When middle-class residents fled American cities in the 1960s and 1970s, government services and investment capital left too. Countless urban neighborhoods thus entered phases of precipitous decline, prompting the creation of community-based organizations that sought to bring direly needed resources back to the inner city. Today there are tens of thousands of these CBOs—private nonprofit groups that work diligently within tight budgets to give assistance and opportunity to our most vulnerable citizens by providing services such as housing, child care, and legal aid.
Through ethnographic fieldwork at eight CBOs in the Brooklyn neighborhoods of Williamsburg and Bushwick, Nicole P. Marwell discovered that the complex and contentious relationships these groups form with larger economic and political institutions outside the neighborhood have a huge and unexamined impact on the lives of the poor. Most studies of urban poverty focus on individuals or families, but Bargaining for Brooklyn widens the lens, examining the organizations whose actions and decisions collectively drive urban life.
The Body of Brooklyn
David Lazar University of Iowa Press, 2003 Library of Congress F128.9.J5L39 2003 | Dewey Decimal 974.723004924009
Even before the controversy that surrounded the publication of A Million Little Pieces, the question of truth has been at the heart of memoir. From Elie Wiesel to Benjamin Wilkomirski to David Sedaris, the veracity of writers' claims has been suspect. In this fascinating and timely collection of essays, leading writers meditate on the subject of truth in literary nonfiction. As David Lazar writes in his introduction, "How do we verify? Do we care to? (Do we dare to eat the apple of knowledge and say it's true? Or is it a peach?) Do we choose to? Is it a subcategory of faith? How do you respond when someone says, 'This is really true'? Why do they choose to say it then?"
The past and the truth are slippery things, and the art of non-fiction writing requires the writer to shape as well as explore. In personal essays, meditations on the nature of memory, considerations of the genres of memoir, prose poetry, essay, fiction, and film, the contributors to this provocative collection attempt to find answers to the question of what truth in nonfiction means.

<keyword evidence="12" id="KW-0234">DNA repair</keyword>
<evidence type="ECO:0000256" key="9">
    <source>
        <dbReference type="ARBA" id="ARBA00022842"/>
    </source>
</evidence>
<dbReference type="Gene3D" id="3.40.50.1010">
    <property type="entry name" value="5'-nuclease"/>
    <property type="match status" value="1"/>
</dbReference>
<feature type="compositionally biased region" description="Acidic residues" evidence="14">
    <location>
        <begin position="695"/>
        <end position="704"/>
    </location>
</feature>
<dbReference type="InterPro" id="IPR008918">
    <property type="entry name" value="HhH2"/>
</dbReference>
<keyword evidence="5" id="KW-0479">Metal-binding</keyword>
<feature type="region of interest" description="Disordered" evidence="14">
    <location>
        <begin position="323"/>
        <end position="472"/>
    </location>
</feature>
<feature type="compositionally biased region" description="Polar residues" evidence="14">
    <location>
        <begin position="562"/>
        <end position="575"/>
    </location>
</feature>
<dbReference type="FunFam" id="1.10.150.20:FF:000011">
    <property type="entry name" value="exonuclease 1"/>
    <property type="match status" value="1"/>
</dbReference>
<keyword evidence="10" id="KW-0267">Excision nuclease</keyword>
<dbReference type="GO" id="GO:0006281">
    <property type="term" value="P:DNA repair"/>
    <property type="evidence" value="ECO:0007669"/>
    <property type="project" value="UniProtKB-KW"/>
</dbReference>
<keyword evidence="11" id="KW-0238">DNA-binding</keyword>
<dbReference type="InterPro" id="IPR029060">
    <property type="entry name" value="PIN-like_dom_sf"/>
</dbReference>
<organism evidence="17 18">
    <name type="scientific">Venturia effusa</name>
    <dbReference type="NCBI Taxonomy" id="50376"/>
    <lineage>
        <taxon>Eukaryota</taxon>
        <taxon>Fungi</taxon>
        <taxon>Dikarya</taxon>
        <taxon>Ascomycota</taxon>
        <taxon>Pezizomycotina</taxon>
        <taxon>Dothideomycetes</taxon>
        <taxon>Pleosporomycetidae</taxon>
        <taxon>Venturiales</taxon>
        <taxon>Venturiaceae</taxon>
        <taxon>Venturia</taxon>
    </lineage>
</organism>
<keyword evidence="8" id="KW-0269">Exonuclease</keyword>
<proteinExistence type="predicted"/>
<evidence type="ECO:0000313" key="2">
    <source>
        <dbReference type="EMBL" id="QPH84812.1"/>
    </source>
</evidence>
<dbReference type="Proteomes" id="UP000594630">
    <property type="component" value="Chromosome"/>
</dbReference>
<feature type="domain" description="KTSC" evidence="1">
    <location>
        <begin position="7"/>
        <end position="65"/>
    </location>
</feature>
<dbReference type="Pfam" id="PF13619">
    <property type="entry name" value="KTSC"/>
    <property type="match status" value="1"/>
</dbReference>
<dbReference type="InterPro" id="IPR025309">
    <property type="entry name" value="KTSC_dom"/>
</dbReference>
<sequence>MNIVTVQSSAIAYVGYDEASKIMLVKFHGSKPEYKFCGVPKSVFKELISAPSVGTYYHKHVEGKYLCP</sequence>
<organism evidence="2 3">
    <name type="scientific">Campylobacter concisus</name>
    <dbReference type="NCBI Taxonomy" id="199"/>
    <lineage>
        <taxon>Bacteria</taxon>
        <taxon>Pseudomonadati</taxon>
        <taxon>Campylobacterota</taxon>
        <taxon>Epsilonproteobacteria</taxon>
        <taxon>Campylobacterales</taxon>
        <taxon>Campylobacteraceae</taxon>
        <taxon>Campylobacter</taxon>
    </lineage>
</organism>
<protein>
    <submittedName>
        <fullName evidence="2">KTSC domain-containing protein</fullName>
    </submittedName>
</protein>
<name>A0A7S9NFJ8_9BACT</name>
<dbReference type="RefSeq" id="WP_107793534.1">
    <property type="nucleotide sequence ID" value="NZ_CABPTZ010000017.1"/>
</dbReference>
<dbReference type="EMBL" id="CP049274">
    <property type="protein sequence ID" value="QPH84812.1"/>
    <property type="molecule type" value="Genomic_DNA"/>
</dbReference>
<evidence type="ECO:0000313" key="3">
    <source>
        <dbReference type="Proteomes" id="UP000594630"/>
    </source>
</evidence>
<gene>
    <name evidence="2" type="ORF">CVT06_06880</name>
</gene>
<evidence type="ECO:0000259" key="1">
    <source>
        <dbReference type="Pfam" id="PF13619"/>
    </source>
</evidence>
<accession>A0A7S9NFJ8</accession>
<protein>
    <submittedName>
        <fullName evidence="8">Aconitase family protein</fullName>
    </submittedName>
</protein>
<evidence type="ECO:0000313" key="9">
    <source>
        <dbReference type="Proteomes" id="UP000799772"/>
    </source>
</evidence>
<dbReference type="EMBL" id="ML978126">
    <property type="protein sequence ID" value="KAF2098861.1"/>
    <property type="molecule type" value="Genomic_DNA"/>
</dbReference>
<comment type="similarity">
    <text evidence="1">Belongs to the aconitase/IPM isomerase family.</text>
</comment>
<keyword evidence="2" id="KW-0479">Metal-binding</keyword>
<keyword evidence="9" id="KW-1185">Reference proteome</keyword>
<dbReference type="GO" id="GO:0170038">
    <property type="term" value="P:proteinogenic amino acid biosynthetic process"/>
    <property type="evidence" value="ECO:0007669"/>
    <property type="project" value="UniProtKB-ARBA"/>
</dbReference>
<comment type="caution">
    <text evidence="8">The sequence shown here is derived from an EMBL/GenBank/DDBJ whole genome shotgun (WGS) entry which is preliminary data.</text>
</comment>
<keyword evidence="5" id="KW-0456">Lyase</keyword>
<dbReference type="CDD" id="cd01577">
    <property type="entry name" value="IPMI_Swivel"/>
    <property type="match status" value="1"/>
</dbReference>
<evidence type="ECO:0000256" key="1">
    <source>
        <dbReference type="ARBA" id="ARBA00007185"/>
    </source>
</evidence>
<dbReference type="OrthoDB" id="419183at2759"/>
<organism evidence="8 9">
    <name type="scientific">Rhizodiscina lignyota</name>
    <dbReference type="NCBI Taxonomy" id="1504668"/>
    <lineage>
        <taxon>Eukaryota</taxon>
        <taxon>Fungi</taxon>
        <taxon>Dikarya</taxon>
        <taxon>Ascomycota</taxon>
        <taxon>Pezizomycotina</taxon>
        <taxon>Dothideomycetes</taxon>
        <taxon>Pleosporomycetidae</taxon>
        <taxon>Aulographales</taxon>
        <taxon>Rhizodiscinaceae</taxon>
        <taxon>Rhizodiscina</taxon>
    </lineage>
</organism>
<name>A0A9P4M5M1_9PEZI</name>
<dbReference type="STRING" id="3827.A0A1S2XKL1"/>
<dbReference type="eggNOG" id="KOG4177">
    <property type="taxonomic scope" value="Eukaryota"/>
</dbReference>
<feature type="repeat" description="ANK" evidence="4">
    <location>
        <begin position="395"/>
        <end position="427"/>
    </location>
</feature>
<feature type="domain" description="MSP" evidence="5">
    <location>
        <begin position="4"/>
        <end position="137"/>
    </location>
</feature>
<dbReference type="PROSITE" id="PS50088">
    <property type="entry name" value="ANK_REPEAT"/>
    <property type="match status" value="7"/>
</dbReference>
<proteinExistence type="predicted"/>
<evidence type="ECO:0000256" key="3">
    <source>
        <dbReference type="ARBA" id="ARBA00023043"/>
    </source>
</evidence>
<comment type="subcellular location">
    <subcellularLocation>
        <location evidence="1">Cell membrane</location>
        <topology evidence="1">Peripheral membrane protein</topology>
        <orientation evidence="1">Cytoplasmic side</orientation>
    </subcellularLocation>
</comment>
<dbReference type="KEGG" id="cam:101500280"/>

John D'Agata, Mark Doty, Su Friedrich, Joanna Frueh, Ray González, Vivian Gornick, Barbara Hammer, Kathryn Harrison, Marianne Hirsch, Wayne Koestenbaum, Leonard Kriegel, David Lazar, Alphonso Lingis, Paul Lisicky, Nancy Mairs, Nancy K. Miller, Judith Ortiz Cofer, Phyllis Rose, Oliver Sacks, David Shields, and Leo Spitzer.
From Paris to Rio, everyone’s curious about hot, new Brooklyn. The Brooklyn Experience, Ellen Freudenheim’s fourth comprehensive Brooklyn guidebook, offers a true insider’s guide, complete with photographs, itineraries, and insights into one of the most creative, dynamic cities in the modern world.
Walk over the Brooklyn Bridge at dawn or sunset, discover thirty-eight unique Brooklyn neighborhoods, and experience the borough like a native. Find out where to go to the beach and to eat great pizza, what to do with the kids, how to enjoy free and cheap activities, and where to savor Brooklyn’s famous cuisines. Visit cool independent shops, greenmarkets, festivals, and delve into the vibrant new cultural scene at the Brooklyn Academy of Music, Barclays Center, and the lively exploding neighborhoods of DUMBO, Williamsburg, and Bushwick.
Included in the book are essays and the pithy, sometimes funny comments of sixty cultural, literary, and culinary movers and shakers, culled from exclusive interviews with experts from the James Beard Foundation to the cofounder of the famous Brooklyn Book Festival, as well as MacArthur “genius” award winners, to young entrepreneurs, hipsters, and activists, all of whom have something to say about Brooklyn’s stunning renaissance. Neighborhood profiles are rich in user-friendly information and details, including movies, celebrities, and novels associated with each neighborhood. There are also 800 listings of great restaurants, bars, shops, parks, cultural institutions, and historical sites, complete with contact information.
Targeting the independent, curious traveler, The Brooklyn Experience includes a dozen “do-it-yourself” tours, including a visit to Woody Allen’s childhood neighborhood, and amazing Revolutionary and Civil War sites.